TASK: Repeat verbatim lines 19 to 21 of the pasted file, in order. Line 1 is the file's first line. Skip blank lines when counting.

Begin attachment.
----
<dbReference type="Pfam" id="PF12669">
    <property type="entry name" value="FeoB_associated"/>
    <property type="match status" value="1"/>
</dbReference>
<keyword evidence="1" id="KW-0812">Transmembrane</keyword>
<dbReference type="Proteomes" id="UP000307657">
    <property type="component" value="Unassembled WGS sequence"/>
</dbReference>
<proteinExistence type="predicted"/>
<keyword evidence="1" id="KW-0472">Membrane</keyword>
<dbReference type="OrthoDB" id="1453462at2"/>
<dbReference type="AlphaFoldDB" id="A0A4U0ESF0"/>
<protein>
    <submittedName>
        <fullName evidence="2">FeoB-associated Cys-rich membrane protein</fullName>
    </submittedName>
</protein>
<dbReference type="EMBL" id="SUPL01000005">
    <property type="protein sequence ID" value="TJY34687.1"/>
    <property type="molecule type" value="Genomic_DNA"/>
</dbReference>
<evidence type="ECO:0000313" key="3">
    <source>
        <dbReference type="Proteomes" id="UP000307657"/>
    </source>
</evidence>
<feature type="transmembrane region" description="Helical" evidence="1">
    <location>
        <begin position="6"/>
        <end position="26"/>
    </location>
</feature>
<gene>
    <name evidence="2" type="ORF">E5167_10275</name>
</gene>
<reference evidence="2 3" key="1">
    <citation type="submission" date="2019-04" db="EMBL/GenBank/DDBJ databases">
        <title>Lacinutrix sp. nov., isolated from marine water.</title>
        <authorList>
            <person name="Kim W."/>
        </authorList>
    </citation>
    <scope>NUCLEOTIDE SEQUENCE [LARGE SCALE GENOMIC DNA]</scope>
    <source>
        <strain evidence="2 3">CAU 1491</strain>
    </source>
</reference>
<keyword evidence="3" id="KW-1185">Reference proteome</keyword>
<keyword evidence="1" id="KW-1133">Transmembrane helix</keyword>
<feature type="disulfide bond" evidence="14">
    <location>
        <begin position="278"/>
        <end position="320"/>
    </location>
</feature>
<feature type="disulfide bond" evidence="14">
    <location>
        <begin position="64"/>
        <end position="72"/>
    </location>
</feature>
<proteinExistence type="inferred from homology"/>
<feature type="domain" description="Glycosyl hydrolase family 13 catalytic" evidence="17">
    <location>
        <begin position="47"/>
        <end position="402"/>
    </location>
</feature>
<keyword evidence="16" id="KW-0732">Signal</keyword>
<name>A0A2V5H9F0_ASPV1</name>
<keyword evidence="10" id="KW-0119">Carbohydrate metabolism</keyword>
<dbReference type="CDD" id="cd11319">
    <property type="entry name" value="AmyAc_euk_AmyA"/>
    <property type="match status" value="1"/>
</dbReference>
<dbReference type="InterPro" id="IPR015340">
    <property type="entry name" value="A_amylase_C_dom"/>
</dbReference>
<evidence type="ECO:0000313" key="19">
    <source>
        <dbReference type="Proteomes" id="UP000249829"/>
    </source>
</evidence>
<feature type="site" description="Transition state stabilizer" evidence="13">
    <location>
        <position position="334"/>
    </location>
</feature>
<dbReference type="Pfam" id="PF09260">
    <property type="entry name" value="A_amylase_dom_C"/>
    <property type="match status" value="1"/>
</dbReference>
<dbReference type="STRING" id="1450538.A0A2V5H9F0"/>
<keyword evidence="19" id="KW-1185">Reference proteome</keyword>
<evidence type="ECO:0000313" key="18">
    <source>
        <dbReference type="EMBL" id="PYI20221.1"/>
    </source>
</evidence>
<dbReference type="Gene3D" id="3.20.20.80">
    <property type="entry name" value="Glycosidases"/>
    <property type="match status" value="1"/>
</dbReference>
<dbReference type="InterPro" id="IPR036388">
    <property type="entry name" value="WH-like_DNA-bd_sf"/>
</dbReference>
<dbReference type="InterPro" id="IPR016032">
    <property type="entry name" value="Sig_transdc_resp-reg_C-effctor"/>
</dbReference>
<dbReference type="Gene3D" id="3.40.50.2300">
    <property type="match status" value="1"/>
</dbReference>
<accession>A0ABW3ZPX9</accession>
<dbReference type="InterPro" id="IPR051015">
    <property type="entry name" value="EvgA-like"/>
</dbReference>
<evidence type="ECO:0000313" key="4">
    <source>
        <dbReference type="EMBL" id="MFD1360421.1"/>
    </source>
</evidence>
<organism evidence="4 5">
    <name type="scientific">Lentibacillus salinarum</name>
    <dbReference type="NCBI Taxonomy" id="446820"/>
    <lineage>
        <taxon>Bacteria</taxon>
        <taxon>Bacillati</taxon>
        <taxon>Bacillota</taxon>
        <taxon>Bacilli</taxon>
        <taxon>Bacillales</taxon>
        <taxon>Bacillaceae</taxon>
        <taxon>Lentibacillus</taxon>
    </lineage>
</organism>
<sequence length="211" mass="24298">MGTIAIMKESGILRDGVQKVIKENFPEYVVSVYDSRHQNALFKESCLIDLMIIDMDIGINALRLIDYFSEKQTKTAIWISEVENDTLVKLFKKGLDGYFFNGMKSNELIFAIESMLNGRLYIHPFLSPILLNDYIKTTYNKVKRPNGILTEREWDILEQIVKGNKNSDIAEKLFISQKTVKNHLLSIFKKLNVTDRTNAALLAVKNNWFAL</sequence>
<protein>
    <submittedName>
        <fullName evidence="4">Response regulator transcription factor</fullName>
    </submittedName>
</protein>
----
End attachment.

    <property type="protein sequence ID" value="TJY34687.1"/>
    <property type="molecule type" value="Genomic_DNA"/>
</dbReference>